Teachers’ Day —by Jinny Batterson
It’s a truism that if you become a teacher, you’ll learn a lot from your students. This was brought home to me in a special way during the 2008-2009 academic year, when I was a foreign teacher of English writing for language majors at Sichuan Agricultural University in Ya’an, Sichuan, China. Ya’an is a very small city by Chinese standards. In 2008 it had about 150,000 inhabitants. It lies two hours’ drive southwest of Chengdu via modern expressway. When the massive May, 2008, Wenchuan earthquake hit, Ya’an was far enough from the epicenter to avoid serious structural damage and numerous deaths. However, its student base, drawn about 90% from surrounding areas of Sichuan province, contained many who had lost homes, friends and/or family members because of the quake.
Occasionally students would share anecdotes about the earthquake, more often verbally than in written form. When they did, I was impressed by their compassion and resilience. However, students mostly wanted to focus on their futures. They were excited, if a little apprehensive, about their prospects as members of China’s first “one child” generation and its first generation of netizens. As the year advanced, I found that the single child dictum had not been strictly enforced in the countryside, where most of my students had been born, and that nearly half of my language majors had a brother or a sister. Many of my mostly female students planned to go into some branch of teaching.
By choice, I had lots of papers to grade that year—I relish writing, and thought that a good way to improve students’ English writing facility was by having them write. I typically assigned a 300-500 word essay as homework for my 80 or so students each week. I tried to pick homework topic choices that would challenge the students’ imaginations, that required personal reflection rather than copying canned material from the Internet.
Once in a while, I got an essay that expressed, even if in somewhat labored English with minor grammar and spelling errors, a fresh point of view. Partway through the spring term, one of the shyer students, “Joanne,” turned in her assignment about her “best school experience.” She related the story of her much earlier self, frustrated at being too young to accompany her older brother to primary school. As a substitute, she’d set up her own first classroom on a large flat rock in her family’s back yard. She alternated being teacher and pupil:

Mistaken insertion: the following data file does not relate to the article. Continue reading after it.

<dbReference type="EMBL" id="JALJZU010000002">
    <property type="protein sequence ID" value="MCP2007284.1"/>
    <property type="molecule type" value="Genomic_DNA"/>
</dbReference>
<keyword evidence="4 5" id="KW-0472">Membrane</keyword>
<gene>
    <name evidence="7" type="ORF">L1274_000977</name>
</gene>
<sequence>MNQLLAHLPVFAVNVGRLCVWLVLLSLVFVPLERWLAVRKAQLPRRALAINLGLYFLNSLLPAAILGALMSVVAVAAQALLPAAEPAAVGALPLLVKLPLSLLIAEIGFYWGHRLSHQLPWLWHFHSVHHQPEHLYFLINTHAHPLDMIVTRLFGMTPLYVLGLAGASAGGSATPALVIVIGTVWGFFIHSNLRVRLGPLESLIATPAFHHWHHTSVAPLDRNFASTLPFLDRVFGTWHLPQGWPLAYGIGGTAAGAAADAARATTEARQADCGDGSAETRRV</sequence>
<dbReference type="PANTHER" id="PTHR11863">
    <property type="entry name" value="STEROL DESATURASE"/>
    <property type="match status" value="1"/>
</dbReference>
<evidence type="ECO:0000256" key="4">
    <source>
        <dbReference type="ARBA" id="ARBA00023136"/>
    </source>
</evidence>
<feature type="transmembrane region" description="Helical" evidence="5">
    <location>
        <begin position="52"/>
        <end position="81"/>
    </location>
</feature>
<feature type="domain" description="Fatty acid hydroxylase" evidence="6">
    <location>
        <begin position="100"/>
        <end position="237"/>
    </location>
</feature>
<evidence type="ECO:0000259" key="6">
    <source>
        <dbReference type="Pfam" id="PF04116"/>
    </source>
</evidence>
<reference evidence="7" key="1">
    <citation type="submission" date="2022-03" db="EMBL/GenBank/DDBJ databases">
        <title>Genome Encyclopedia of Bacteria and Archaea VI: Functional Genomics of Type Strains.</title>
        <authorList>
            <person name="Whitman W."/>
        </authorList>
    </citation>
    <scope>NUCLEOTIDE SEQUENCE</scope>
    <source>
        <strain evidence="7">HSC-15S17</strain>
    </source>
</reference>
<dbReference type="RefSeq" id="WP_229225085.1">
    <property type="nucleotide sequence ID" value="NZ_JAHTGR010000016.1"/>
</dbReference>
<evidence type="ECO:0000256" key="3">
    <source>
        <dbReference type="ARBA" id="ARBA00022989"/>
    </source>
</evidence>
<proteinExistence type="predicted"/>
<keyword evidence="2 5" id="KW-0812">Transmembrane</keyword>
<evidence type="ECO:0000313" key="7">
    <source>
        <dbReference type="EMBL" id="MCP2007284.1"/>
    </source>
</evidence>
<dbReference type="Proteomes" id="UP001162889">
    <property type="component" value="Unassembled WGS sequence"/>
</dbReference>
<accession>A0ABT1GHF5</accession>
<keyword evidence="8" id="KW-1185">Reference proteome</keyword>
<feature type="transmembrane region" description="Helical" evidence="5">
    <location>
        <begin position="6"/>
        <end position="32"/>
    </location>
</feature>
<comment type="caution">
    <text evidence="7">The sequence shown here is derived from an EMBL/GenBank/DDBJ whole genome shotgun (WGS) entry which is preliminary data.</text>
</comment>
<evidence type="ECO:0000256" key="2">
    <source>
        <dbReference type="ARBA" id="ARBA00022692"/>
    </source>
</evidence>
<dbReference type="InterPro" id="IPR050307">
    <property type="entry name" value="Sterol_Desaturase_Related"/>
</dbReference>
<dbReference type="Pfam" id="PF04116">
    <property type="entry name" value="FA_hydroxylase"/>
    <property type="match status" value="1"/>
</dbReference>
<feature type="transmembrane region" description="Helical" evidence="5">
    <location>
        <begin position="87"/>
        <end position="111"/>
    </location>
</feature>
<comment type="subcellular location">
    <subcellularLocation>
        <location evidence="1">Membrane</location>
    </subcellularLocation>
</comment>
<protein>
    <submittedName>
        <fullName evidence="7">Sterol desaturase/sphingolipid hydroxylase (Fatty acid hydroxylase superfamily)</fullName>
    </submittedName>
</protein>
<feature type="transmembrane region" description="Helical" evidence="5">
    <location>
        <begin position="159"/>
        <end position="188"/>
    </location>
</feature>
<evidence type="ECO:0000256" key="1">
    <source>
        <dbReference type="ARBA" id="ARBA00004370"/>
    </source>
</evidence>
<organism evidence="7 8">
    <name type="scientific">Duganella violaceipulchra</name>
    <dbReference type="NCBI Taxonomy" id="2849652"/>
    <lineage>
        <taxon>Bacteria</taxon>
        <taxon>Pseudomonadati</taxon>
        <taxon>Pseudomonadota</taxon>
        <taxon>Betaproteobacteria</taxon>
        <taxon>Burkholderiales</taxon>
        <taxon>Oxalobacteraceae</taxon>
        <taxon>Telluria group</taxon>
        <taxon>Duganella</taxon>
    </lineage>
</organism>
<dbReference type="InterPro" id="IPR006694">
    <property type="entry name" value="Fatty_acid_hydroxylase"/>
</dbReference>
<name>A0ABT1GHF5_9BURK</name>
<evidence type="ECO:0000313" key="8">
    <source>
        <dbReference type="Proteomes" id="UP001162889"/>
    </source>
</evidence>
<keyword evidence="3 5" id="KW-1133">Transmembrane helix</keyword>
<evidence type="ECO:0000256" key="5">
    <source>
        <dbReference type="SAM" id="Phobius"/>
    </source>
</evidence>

“Good morning, class.”
“Good morning, teacher.”
She practiced her characters on the rock’s surface, and only interrupted her daily studies when called in for lunch. Now a college student, she thought she might become a teacher once her schooling was complete. She confessed that long years of tests and rote learning had somewhat worn down her enthusiasm for formal education. She yearned to recapture the excitement she’d felt when she first discovered “school” as a 4-year-old.
I’m still grateful for her insights. They inspired me to redouble my efforts to put more pizzazz into my lessons and to interact more freely with students, both inside and outside formal class time. At its best, as Joanne rightly perceived, education is less about conveying a set body of knowledge, and more about igniting the spark of creativity that lies within each of us, however deeply buried.
Almost as soon as I arrived at SAU, I’d been surprised to receive cards and small gifts from several students during the first week of classes. They wished me “Happy Teachers’ Day!” I later learned that each year since 1985, China has celebrated this holiday early in the school year, around September 10. The cards and gifts were fun, yet the real fulfillment came from efforts like Joanne’s. Happy Teachers’ Day, all!